Microbial communities thrive through interactions and communication, which are challenging to study as most microorganisms are not cultivable. To address this challenge, researchers focus on the extracellular space where communication events occur. Exometabolomics and interactome analysis provide insights into the molecules involved in communication and the dynamics of their interactions. Advances in sequencing technologies and computational methods enable the reconstruction of taxonomic and functional profiles of microbial communities using high-throughput multi-omics data...
January 25, 2024: Critical Reviews in Microbiology
Jeffrey S Schorey, Joseph Vecchio, William R McManus, Joshua Ongalo, Kylie Webber
Although the importance of deoxyribonucleic acid (DNA) and ribonucleic acid (RNA) sensors in controlling viral infection is well established, their role in promoting an effective immune response to pathogens other than viruses is less clear. This is particularly true for infections with mycobacteria, as studies point to both protective and detrimental roles for activation of nucleic acid sensors in controlling a mycobacterial infection. Some of the contradiction likely stems from the use of different model systems and different mycobacterial species/strains as well as from which nucleic acid sensors were studied and what downstream effectors were evaluated...
December 28, 2023: Critical Reviews in Microbiology
Lionel Schiavolin, Geoffrey Deneubourg, Jenny Steinmetz, Pierre R Smeesters, Anne Botteaux
Group A Streptococcus (GAS) is a major human pathogen, causing diseases ranging from mild superficial infections of the skin and pharyngeal epithelium to severe systemic and invasive diseases. Moreover, post infection auto-immune sequelae arise by a yet not fully understood mechanism. The ability of GAS to cause a wide variety of infections is linked to the expression of a large set of virulence factors and their transcriptional regulation in response to various physiological environments. The use of transcriptomics, among others -omics technologies, in addition to traditional molecular methods, has led to a better understanding of GAS pathogenesis and host adaptation mechanisms...
December 23, 2023: Critical Reviews in Microbiology
Ananya Anurag Anand, Ayush Amod, Sarfraz Anwar, Amaresh Kumar Sahoo, Gautam Sethi, Sintu Kumar Samanta
Lately, antimicrobial resistance (AMR) is increasing at an exponential rate making it important to search alternatives to antibiotics in order to combat multi-drug resistant (MDR) bacterial infections. Out of the several antibacterial and antibiofilm strategies being tested, antimicrobial peptides (AMPs) have shown to give better hopes in terms of a long-lasting solution to the problem. To select a desired AMP, it is important to make right use of available tools and databases that aid in identification, classification, and analysis of the physiochemical properties of AMPs...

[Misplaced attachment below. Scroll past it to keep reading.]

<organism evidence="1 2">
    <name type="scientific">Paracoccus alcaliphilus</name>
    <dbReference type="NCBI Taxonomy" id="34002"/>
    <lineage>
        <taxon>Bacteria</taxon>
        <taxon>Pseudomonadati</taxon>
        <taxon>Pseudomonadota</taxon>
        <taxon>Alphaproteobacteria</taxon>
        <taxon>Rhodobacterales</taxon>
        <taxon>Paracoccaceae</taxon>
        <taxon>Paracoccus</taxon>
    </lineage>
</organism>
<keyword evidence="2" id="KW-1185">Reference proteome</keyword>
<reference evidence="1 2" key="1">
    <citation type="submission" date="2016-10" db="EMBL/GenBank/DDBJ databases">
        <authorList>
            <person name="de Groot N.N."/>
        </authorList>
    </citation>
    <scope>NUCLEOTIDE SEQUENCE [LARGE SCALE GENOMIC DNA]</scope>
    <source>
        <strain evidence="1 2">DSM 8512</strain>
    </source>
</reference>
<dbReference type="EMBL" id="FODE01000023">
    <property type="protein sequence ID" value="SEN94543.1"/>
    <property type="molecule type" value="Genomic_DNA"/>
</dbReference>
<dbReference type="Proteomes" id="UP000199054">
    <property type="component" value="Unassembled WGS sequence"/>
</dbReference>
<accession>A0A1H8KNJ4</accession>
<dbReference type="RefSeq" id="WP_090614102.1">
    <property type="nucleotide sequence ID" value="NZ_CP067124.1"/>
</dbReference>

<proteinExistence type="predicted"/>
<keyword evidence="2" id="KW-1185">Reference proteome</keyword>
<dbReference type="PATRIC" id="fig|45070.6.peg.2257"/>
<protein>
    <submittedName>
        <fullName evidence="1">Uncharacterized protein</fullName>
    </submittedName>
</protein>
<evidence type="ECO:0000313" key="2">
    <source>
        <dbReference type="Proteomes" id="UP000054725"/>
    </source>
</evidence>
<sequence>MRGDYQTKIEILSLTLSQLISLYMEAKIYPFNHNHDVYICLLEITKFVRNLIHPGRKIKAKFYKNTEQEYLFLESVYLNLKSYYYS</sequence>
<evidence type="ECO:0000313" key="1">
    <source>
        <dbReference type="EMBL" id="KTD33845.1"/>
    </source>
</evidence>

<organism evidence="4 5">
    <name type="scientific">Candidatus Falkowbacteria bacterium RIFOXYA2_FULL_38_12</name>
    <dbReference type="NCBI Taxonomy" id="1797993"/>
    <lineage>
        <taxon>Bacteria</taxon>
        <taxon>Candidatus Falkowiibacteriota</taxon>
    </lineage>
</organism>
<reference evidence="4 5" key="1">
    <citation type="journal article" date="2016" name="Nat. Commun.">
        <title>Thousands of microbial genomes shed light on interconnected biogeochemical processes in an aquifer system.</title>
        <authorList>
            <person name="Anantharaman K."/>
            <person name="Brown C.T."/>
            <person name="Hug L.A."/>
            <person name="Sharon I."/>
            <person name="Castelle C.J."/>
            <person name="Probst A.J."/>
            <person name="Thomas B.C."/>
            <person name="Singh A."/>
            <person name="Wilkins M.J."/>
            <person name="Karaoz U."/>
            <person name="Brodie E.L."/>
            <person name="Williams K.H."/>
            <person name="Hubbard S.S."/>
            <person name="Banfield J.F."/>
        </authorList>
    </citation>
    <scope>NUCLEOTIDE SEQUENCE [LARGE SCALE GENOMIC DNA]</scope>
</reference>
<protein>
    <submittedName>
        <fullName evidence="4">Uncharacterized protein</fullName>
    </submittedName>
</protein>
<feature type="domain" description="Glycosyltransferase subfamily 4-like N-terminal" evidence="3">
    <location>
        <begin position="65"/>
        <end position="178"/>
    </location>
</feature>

December 15, 2023: Critical Reviews in Microbiology
Suleiman Aminu, AbdulAziz Ascandari, Meriem Laamarti, Nour El Houda Safdi, Achraf El Allali, Rachid Daoud
The classical microbiology techniques have inherent limitations in unraveling the complexity of microbial communities, necessitating the pivotal role of sequencing in studying the diversity of microbial communities. Whole genome sequencing (WGS) enables researchers to uncover the metabolic capabilities of the microbial community, providing valuable insights into the microbiome. Herein, we present an overview of the rapid advancements achieved thus far in the use of WGS in microbiome research. There was an upsurge in publications, particularly in 2021 and 2022 with the United States, China, and India leading the metagenomics research landscape...
November 25, 2023: Critical Reviews in Microbiology
Tegan M Hibbert, Marvin Whiteley, Stephen A Renshaw, Daniel R Neill, Joanne L Fothergill
Pseudomonas aeruginosa is an opportunistic pathogen that is responsible for infections in people living with chronic respiratory conditions, such as cystic fibrosis (CF) and non-CF bronchiectasis (NCFB). Traditionally, in people with chronic respiratory disorders, P. aeruginosa infection has been managed with a combination of inhaled and intravenous antibiotic therapies. However, due in part to the prolonged use of antibiotics in these people, the emergence of multi-drug resistant P. aeruginosa strains is a growing concern...
November 24, 2023: Critical Reviews in Microbiology
Geum-Jae Jeong, Fazlurrahman Khan, Nazia Tabassum, Young-Mog Kim
Pseudomonas aeruginosa can efficiently adapt to changing environmental conditions due to its ubiquitous nature, intrinsic/acquired/adaptive resistance mechanisms, high metabolic versatility, and the production of numerous virulence factors. As a result, P. aeruginosa becomes an opportunistic pathogen, causing chronic infection in the lungs and several organs of patients suffering from cystic fibrosis. Biofilm established by P. aeruginosa in host tissues and medical device surfaces has been identified as a major obstruction to antimicrobial therapy...
November 15, 2023: Critical Reviews in Microbiology